Rhee JM et al. describes myelopathy as a typically progressive disorder and that there is little of evidence that conservative treatment halts or reverses its progression. So they recommend routinely not prescribing non-operative treatment as the primary modality in patients with moderate to severe myelopathy.[27]

The goals of physiotherapy treatment are: [1]

  • pain relief
  • to improve function
  • to prevent neurological deterioration
  • to reverse or improve neurological deficits

Cervical myelopathy can be treated symptomatically. Possible therapies include:

Cervical traction and manipulation of the thoracic spine[edit | edit source]

This is useful for the reduction of pain scores and level of disability in patients with mild cervical myelopathy. Other signs and symptoms, such as weakness, headache, dizziness, and hypoesthesia, can also be positively affected[28]. Cervical traction can be combined with other treatments like electrotherapy and exercises. Joghataei et al. reported a significant increase in grip strength after 10 weeks of this combined treatment[29]

Manual therapy techniques[edit | edit source]

Manual therapy techniques is used to reduce the neck pain with natural apophyseal glides and sustained natural apophyseal glides for cervical extension and rotation[21] Manipulation and mobilisations can be effective when they are combined with exercise therapy. When you use them without exercises, there is only poor evidence that it could be effective[30][31]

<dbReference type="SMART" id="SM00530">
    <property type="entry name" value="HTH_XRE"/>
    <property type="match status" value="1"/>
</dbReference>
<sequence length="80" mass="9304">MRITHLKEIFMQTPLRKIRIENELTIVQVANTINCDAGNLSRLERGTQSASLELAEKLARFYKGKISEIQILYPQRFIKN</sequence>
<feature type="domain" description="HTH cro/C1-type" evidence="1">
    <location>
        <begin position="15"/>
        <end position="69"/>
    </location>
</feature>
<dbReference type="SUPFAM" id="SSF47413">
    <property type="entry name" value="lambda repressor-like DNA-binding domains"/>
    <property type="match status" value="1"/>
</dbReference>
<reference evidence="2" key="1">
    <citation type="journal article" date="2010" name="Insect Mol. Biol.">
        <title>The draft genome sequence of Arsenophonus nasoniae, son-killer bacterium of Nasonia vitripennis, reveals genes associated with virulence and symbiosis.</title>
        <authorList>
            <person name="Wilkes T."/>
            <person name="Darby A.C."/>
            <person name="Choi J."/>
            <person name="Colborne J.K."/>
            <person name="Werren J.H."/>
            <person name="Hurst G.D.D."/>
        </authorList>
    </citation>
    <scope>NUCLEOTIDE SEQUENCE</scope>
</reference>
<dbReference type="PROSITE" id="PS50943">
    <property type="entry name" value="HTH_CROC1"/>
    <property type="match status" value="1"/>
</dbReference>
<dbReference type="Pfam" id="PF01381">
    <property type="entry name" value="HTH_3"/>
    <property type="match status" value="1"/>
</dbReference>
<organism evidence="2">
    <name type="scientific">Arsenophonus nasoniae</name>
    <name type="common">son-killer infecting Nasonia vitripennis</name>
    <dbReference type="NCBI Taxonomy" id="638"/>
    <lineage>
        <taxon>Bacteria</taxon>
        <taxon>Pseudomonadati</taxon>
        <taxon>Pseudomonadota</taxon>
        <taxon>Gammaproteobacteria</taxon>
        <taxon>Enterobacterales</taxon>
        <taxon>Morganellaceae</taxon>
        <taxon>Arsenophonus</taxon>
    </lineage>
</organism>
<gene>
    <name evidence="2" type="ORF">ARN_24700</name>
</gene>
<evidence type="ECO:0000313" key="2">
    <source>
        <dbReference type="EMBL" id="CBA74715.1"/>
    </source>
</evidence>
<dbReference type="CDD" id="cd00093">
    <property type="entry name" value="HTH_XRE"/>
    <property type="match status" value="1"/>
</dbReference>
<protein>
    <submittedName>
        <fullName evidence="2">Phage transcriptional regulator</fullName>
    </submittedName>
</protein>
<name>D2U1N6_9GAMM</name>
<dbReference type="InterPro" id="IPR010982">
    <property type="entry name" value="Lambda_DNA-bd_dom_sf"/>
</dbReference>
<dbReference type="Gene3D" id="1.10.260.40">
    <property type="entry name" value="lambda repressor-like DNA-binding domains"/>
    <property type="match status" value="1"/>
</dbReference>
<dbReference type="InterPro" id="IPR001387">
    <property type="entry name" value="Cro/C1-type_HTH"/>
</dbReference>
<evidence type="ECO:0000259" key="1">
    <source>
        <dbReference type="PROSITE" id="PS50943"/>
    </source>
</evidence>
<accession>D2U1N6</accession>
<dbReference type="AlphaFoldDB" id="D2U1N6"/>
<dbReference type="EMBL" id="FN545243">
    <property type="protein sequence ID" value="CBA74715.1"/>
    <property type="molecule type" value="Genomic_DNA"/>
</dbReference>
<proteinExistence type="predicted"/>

Exercises[edit | edit source]

The effects of exercise therapy specifically on cervical myelopathy have not been studied, but there is evidence for exercises for mechanical neck pain. For example: Mobility and proprioception exercises, aerobic exercise, stretching, strengthening exercises, active range of motion exercises, home exercise programmes[25] [21]

Cervical stabilisation exercises[edit | edit source]

When there is anteroposterior instability of the vertebral bodies of a degenerative nature, vertebral segment stabilisation of the cervical spine can be performed with a pressure biofeedback unit (PBU),[21].

Dynamic upper and lower limb exercises[edit | edit source]

Exercises like flexion and extension with the use of the PBU on the neck.[21]

Proprioceptive neuromuscular facilitation[edit | edit source]

PNF exercises for the upper and lower limbs.[21] Look into this page Neurology Treatment Techniques for further details.

Improve posture[edit | edit source]

Practice good posture — especially if you spend hours sitting at the computer or while talking on the phone or reading a book. Keep your head and neck upright[32].

Motor training programmes[edit | edit source]

These may improve arm and hand functioning at function and/or activity level in cervical spinal cord injured patients[33]

Balance training[edit | edit source]